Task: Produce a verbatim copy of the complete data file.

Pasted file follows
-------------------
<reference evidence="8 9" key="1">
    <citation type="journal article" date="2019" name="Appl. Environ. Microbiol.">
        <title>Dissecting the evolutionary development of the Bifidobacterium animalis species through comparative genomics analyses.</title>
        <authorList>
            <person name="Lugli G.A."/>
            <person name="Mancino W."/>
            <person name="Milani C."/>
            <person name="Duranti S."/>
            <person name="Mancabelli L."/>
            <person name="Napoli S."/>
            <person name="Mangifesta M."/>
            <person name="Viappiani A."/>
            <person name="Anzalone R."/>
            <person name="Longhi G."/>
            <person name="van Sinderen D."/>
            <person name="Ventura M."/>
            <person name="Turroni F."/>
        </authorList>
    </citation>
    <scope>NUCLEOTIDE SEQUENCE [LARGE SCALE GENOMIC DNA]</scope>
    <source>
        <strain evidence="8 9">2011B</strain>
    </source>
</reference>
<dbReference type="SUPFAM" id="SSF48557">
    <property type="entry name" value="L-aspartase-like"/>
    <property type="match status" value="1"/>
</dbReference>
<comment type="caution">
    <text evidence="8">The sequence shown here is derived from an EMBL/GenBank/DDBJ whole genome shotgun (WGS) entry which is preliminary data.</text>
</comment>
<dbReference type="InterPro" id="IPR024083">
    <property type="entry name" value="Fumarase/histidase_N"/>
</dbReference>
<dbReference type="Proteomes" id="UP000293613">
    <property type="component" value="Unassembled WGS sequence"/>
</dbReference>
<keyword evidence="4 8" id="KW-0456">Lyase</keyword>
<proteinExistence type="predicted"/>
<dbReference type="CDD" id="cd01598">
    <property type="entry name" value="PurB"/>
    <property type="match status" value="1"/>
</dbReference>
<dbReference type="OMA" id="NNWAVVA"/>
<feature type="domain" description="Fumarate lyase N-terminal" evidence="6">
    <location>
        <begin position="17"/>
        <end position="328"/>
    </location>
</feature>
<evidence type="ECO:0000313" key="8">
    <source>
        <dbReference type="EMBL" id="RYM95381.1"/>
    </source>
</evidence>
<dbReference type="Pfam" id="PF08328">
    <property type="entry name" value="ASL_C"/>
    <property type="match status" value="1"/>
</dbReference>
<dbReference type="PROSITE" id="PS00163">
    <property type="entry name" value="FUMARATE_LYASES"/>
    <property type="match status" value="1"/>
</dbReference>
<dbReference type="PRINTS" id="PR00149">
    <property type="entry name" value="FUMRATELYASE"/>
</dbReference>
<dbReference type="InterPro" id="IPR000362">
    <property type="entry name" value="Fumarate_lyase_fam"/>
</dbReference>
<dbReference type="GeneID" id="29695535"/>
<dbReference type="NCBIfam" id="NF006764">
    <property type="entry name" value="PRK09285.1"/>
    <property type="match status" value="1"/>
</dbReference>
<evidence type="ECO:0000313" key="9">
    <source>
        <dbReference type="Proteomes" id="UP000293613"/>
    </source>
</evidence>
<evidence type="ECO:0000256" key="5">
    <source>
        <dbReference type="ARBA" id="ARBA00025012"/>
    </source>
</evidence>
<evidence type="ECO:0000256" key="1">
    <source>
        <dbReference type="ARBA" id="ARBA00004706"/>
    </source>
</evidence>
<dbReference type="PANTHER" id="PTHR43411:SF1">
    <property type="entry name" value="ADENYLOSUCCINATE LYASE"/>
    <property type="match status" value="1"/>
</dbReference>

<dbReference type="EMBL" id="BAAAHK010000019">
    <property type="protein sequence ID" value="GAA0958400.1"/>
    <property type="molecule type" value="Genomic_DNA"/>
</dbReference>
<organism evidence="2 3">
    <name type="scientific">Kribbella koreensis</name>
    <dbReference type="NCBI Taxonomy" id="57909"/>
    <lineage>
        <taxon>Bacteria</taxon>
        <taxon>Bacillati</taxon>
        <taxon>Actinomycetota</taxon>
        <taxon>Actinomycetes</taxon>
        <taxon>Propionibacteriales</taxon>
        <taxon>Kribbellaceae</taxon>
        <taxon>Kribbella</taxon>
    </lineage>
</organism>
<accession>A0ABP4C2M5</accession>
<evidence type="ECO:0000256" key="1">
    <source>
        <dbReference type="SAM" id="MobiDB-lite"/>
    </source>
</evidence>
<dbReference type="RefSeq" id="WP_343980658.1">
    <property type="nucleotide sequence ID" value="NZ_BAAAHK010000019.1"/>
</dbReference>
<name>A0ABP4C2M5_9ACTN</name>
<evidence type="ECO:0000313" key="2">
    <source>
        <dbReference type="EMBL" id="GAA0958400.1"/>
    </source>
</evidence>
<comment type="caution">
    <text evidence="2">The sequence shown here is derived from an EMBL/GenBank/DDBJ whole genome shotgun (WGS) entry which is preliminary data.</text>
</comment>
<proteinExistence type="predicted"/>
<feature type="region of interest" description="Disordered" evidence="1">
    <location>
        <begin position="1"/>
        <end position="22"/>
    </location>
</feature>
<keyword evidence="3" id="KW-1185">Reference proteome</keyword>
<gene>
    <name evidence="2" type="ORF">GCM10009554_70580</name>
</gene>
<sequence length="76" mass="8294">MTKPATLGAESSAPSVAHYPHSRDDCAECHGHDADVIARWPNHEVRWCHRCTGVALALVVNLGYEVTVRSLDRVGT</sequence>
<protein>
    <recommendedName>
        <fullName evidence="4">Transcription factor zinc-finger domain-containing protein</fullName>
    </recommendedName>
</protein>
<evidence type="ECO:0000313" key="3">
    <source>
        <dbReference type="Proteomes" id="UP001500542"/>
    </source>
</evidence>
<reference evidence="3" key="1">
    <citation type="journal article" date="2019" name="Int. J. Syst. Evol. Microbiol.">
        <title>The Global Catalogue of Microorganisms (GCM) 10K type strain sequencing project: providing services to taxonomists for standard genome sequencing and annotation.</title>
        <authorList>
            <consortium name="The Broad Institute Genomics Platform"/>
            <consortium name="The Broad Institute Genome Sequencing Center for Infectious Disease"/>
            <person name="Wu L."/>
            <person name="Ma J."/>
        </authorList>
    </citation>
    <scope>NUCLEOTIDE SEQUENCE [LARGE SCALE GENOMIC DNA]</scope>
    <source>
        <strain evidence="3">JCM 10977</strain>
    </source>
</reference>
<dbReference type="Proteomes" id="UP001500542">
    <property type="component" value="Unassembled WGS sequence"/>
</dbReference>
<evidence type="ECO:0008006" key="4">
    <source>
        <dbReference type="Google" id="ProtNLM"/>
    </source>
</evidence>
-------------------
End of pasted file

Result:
<reference evidence="8 9" key="1">
    <citation type="journal article" date="2019" name="Appl. Environ. Microbiol.">
        <title>Dissecting the evolutionary development of the Bifidobacterium animalis species through comparative genomics analyses.</title>
        <authorList>
            <person name="Lugli G.A."/>
            <person name="Mancino W."/>
            <person name="Milani C."/>
            <person name="Duranti S."/>
            <person name="Mancabelli L."/>
            <person name="Napoli S."/>
            <person name="Mangifesta M."/>
            <person name="Viappiani A."/>
            <person name="Anzalone R."/>
            <person name="Longhi G."/>
            <person name="van Sinderen D."/>
            <person name="Ventura M."/>
            <person name="Turroni F."/>
        </authorList>
    </citation>
    <scope>NUCLEOTIDE SEQUENCE [LARGE SCALE GENOMIC DNA]</scope>
    <source>
        <strain evidence="8 9">2011B</strain>
    </source>
</reference>
<dbReference type="SUPFAM" id="SSF48557">
    <property type="entry name" value="L-aspartase-like"/>
    <property type="match status" value="1"/>
</dbReference>
<comment type="caution">
    <text evidence="8">The sequence shown here is derived from an EMBL/GenBank/DDBJ whole genome shotgun (WGS) entry which is preliminary data.</text>
</comment>
<dbReference type="InterPro" id="IPR024083">
    <property type="entry name" value="Fumarase/histidase_N"/>
</dbReference>
<dbReference type="Proteomes" id="UP000293613">
    <property type="component" value="Unassembled WGS sequence"/>
</dbReference>
<keyword evidence="4 8" id="KW-0456">Lyase</keyword>
<proteinExistence type="predicted"/>
<dbReference type="CDD" id="cd01598">
    <property type="entry name" value="PurB"/>
    <property type="match status" value="1"/>
</dbReference>
<dbReference type="OMA" id="NNWAVVA"/>
<feature type="domain" description="Fumarate lyase N-terminal" evidence="6">
    <location>
        <begin position="17"/>
        <end position="328"/>
    </location>
</feature>
<evidence type="ECO:0000313" key="8">
    <source>
        <dbReference type="EMBL" id="RYM95381.1"/>
    </source>
</evidence>
<dbReference type="Pfam" id="PF08328">
    <property type="entry name" value="ASL_C"/>
    <property type="match status" value="1"/>
</dbReference>
<dbReference type="PROSITE" id="PS00163">
    <property type="entry name" value="FUMARATE_LYASES"/>
    <property type="match status" value="1"/>
</dbReference>
<dbReference type="PRINTS" id="PR00149">
    <property type="entry name" value="FUMRATELYASE"/>
</dbReference>
<dbReference type="InterPro" id="IPR000362">
    <property type="entry name" value="Fumarate_lyase_fam"/>
</dbReference>
<dbReference type="GeneID" id="29695535"/>
<dbReference type="NCBIfam" id="NF006764">
    <property type="entry name" value="PRK09285.1"/>
    <property type="match status" value="1"/>
</dbReference>
<evidence type="ECO:0000313" key="9">
    <source>
        <dbReference type="Proteomes" id="UP000293613"/>
    </source>
</evidence>
<evidence type="ECO:0000256" key="5">
    <source>
        <dbReference type="ARBA" id="ARBA00025012"/>
    </source>
</evidence>
<evidence type="ECO:0000256" key="1">
    <source>
        <dbReference type="ARBA" id="ARBA00004706"/>
    </source>
</evidence>
<dbReference type="PANTHER" id="PTHR43411:SF1">
    <property type="entry name" value="ADENYLOSUCCINATE LYASE"/>
    <property type="match status" value="1"/>
</dbReference>

<dbReference type="EMBL" id="BAAAHK010000019">
    <property type="protein sequence ID" value="GAA0958400.1"/>
    <property type="molecule type" value="Genomic_DNA"/>
</dbReference>
<organism evidence="2 3">
    <name type="scientific">Kribbella koreensis</name>
    <dbReference type="NCBI Taxonomy" id="57909"/>
    <lineage>
        <taxon>Bacteria</taxon>
        <taxon>Bacillati</taxon>
        <taxon>Actinomycetota</taxon>
        <taxon>Actinomycetes</taxon>
        <taxon>Propionibacteriales</taxon>
        <taxon>Kribbellaceae</taxon>
        <taxon>Kribbella</taxon>
    </lineage>
</organism>
<accession>A0ABP4C2M5</accession>
<evidence type="ECO:0000256" key="1">
    <source>
        <dbReference type="SAM" id="MobiDB-lite"/>
    </source>
</evidence>
<dbReference type="RefSeq" id="WP_343980658.1">
    <property type="nucleotide sequence ID" value="NZ_BAAAHK010000019.1"/>
</dbReference>
<name>A0ABP4C2M5_9ACTN</name>
<evidence type="ECO:0000313" key="2">
    <source>
        <dbReference type="EMBL" id="GAA0958400.1"/>
    </source>
</evidence>
<comment type="caution">
    <text evidence="2">The sequence shown here is derived from an EMBL/GenBank/DDBJ whole genome shotgun (WGS) entry which is preliminary data.</text>
</comment>
<proteinExistence type="predicted"/>
<feature type="region of interest" description="Disordered" evidence="1">
    <location>
        <begin position="1"/>
        <end position="22"/>
    </location>
</feature>
<keyword evidence="3" id="KW-1185">Reference proteome</keyword>
<gene>
    <name evidence="2" type="ORF">GCM10009554_70580</name>
</gene>
<sequence length="76" mass="8294">MTKPATLGAESSAPSVAHYPHSRDDCAECHGHDADVIARWPNHEVRWCHRCTGVALALVVNLGYEVTVRSLDRVGT</sequence>
<protein>
    <recommendedName>
        <fullName evidence="4">Transcription factor zinc-finger domain-containing protein</fullName>
    </recommendedName>
</protein>
<evidence type="ECO:0000313" key="3">
    <source>
        <dbReference type="Proteomes" id="UP001500542"/>
    </source>
</evidence>
<reference evidence="3" key="1">
    <citation type="journal article" date="2019" name="Int. J. Syst. Evol. Microbiol.">
        <title>The Global Catalogue of Microorganisms (GCM) 10K type strain sequencing project: providing services to taxonomists for standard genome sequencing and annotation.</title>
        <authorList>
            <consortium name="The Broad Institute Genomics Platform"/>
            <consortium name="The Broad Institute Genome Sequencing Center for Infectious Disease"/>
            <person name="Wu L."/>
            <person name="Ma J."/>
        </authorList>
    </citation>
    <scope>NUCLEOTIDE SEQUENCE [LARGE SCALE GENOMIC DNA]</scope>
    <source>
        <strain evidence="3">JCM 10977</strain>
    </source>
</reference>
<dbReference type="Proteomes" id="UP001500542">
    <property type="component" value="Unassembled WGS sequence"/>
</dbReference>
<evidence type="ECO:0008006" key="4">
    <source>
        <dbReference type="Google" id="ProtNLM"/>
    </source>
</evidence>